By Jennifer Quilici
Arizona Daily Wildcat
Homecoming floats are marching to the beat of a different drummer this year.
In honor of Veterans Day, "Wildcats Come Marching Home" is the theme for 1995 Homecoming.
"It's a great way for people to show their spirit, and represent the uniqueness of their own club and the UA," said Jim Gibson, the Bobcat co-chair for the Homecoming parade.
The parade, which will run from 11 a.m. until noon, will consist of about 27 floats from UA fraternities, sororities and residence halls. Other floats will be from the Greek House Directors, the Alumni group, and the Latter Day Saints group, Gibson said.
There are seven awards donated by the Sahuaro Trophy Company that go to the best floats.
The floats are judged by a number of people in the campus community who are asked by the parade coordinators, Homecoming coordinator Jennifer Mahon said.
Some of this year's judges include Mike Low, assistant director of the Student Union, Veda Hunn, assistant dean of students, and Dan Maxwell, director of the Department of Student Programs.
The Grand Marshal Award, the top award given, is based on content, appearance and originality.
Other awards are given based on spirit, enthusiasm, design creativity and entertainment.
Gibson said anyone can enter a float, the only requirement being that they must use their own creativity.
"It's a good way for guys to meet girls, and girls to meet guys, and at the end of the week you can look at the float and say we made that," said Jeff Lepow, fine arts junior and member of Zeta Beta Tau fraternity.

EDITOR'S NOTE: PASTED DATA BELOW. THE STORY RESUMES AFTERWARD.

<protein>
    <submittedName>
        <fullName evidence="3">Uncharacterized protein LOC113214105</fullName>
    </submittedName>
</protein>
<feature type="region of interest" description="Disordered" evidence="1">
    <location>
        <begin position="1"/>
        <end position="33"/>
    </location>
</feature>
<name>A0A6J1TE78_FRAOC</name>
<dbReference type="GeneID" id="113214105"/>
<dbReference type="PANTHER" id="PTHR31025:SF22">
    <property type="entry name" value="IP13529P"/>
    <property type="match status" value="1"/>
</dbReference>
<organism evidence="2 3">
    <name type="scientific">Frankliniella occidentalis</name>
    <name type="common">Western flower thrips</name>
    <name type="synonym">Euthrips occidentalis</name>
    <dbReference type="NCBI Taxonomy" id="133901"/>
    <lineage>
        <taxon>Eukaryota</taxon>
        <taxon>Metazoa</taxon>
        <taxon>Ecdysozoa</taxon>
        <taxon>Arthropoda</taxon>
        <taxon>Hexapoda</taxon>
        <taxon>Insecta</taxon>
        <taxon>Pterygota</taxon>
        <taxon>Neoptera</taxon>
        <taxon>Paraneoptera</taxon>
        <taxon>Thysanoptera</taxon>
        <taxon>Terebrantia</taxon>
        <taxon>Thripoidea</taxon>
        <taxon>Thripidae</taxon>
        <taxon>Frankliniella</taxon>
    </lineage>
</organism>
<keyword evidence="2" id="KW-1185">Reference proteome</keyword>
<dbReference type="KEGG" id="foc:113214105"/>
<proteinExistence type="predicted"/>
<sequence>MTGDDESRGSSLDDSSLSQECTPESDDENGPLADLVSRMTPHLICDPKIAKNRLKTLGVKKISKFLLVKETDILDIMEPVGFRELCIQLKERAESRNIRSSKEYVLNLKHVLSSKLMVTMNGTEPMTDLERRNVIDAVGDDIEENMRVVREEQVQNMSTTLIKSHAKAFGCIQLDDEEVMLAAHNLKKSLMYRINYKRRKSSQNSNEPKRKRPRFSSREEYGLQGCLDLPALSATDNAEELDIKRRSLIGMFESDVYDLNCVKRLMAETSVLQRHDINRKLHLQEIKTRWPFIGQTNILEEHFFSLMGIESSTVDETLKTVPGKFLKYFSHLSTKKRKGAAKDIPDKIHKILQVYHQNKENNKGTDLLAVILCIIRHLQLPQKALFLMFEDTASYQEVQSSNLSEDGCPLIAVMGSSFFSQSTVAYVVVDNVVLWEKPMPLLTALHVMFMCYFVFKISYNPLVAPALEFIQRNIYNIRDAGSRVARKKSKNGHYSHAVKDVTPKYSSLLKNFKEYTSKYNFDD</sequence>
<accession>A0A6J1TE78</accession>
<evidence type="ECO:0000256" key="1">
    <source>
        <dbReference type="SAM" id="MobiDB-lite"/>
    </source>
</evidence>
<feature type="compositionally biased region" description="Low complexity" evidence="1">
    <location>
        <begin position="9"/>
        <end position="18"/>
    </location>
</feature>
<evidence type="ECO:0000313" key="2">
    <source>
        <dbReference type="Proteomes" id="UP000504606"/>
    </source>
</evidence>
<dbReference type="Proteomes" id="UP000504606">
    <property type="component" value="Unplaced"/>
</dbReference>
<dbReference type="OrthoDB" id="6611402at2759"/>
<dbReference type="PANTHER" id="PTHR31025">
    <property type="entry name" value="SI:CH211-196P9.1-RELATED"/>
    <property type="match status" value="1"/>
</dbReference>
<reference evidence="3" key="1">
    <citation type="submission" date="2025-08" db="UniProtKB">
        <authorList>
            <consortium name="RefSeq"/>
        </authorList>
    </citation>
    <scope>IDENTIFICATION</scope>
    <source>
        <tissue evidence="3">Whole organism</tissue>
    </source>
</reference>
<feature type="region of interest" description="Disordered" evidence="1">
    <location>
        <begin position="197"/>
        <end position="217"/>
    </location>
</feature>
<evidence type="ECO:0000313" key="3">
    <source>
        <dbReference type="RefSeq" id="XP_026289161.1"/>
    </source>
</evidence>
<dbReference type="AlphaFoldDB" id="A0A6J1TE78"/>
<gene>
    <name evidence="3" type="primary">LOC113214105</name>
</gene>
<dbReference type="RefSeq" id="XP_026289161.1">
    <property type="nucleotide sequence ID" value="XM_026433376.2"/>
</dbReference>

Float participants attended three meetings and filled out entry applications and some legal papers, Gibson said.
Gibson said the Bobcats have taken many measures to ensure that the parade is safe and enjoyable for everyone.
In 1993, a member of the Chi Omega sorority fell off her float and it ran over her legs. Although she was not seriously injured, Gibson said every year the Bobcats take more precautions to make sure this kind of accident never happens again.
Before the parade begins, all 13 Bobcats will inspect the floats and walk with them to make sure they're safe, Gibson said.
The floats are not permitted to have any alcohol aboard and they are required to have a fire extinguisher.
Gibson said each group is responsible for buying the materials to make their float.
The only help the Bobcats give is to set up a lottery system for five to six flat-bed trucks that are donated every year for the parade by the City of Tucson, Gibson said.
He said those who do not win a truck, have to find a flat-bed on their own.
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